From a libertarian standpoint, the justification for repudiating the debt is fairly obvious -- see Murray N. Rothbard's essay on the subject or listen to last night's episode of Free Talk Live (MP3), for example.Knapp points out that politicians can easily ignore grass roots movements, as they have done with the bailout larceny. But serious talk of debt repudiation would spread fear among the elite: the "investors" in government debt won't like it, and that could spell trouble for politicians who believe the serfs can always be forced to pick up the tab to pay back the investors.
In terms of visceral, gut-wrenching populist appeal, debt repudiation has a lot of potential, too, and it's nice to see that appeal exploited. For a good example, see the YouTube campaign of kids (correctly) asserting "it's not MY debt."
Conveying the basic injustice of expecting someone else (especially a bunch of kids) to pick up the tab for spending that they had no part in is easy and effective, and the knotheads in Washington just keep making it easier with their bailouts, projections of future $1 trillion deficits, etc.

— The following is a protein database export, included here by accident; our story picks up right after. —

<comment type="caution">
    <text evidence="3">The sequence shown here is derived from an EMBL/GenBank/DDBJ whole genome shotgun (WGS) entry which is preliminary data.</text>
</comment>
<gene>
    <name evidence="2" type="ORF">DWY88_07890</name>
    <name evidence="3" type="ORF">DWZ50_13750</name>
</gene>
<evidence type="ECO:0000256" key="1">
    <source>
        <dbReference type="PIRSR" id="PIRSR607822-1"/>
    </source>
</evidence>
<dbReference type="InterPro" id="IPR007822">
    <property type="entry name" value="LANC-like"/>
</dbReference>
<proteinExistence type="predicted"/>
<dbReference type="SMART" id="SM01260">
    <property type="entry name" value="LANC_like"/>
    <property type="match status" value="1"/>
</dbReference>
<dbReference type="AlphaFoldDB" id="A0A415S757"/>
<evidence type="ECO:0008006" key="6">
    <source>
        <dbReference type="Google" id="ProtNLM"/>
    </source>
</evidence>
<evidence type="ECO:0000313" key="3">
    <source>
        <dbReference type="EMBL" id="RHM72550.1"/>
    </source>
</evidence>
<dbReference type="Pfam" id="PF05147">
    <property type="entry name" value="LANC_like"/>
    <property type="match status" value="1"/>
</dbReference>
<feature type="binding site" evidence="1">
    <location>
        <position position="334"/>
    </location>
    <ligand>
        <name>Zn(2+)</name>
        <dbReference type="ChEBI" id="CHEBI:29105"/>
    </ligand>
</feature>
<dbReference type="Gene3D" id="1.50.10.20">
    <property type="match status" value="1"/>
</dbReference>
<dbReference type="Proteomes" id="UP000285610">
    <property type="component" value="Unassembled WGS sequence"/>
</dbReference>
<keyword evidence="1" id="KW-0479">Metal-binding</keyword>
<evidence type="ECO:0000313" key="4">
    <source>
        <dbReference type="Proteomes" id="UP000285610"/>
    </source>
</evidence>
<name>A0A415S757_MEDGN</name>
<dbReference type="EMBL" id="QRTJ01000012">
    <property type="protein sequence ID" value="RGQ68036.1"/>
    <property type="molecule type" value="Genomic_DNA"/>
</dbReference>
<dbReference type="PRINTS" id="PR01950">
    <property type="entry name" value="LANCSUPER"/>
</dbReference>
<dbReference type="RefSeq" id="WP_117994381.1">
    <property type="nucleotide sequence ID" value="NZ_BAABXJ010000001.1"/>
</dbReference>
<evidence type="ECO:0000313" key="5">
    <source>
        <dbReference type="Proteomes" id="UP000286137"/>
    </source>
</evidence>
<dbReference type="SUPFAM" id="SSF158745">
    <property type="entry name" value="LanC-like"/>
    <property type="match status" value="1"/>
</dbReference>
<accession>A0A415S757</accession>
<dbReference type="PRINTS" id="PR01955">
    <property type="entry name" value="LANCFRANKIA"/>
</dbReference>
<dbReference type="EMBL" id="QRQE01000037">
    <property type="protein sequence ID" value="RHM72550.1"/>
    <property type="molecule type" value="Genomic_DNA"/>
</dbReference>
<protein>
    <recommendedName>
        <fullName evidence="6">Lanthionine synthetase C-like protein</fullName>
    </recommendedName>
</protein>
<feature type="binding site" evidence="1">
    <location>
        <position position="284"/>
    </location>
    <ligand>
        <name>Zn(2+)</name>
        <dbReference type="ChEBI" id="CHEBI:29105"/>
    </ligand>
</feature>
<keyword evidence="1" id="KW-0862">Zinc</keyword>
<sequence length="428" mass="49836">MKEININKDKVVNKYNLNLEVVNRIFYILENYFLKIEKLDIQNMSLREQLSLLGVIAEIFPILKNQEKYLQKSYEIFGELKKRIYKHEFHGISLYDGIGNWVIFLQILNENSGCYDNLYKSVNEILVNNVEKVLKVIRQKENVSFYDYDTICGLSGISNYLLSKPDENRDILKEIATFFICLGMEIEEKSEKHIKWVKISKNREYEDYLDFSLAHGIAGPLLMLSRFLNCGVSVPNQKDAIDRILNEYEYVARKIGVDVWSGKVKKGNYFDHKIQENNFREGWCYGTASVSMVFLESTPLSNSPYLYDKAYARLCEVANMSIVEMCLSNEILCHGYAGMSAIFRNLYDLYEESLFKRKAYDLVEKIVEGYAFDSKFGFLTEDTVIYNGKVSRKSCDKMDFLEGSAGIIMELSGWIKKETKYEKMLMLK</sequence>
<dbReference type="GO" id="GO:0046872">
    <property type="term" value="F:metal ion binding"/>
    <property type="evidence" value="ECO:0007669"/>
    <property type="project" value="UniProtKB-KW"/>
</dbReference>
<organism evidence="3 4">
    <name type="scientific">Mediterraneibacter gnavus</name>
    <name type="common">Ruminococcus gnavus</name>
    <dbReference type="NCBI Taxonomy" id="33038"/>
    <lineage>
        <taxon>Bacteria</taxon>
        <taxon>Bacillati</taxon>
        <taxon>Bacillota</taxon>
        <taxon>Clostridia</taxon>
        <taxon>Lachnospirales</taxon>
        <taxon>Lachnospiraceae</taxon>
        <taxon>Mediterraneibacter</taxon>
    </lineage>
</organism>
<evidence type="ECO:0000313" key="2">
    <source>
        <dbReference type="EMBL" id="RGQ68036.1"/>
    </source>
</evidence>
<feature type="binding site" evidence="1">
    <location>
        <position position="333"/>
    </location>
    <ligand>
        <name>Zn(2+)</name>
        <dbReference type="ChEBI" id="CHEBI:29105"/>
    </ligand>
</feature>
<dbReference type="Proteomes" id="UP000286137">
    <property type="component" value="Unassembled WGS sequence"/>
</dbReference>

Take away that perception -- stir, in the buyer's mind, the possibility that those bonds may at some point in the near future become mere paper of no value whatsoever -- and that buyer is going to either stop buying or at the very least demand a much larger return for the risk.
And that is how we get at the politicians. They can always vote themselves the power to borrow money and try to stick the rest of us with the debt, but that power is meaningless if nobody's willing to lend it to them.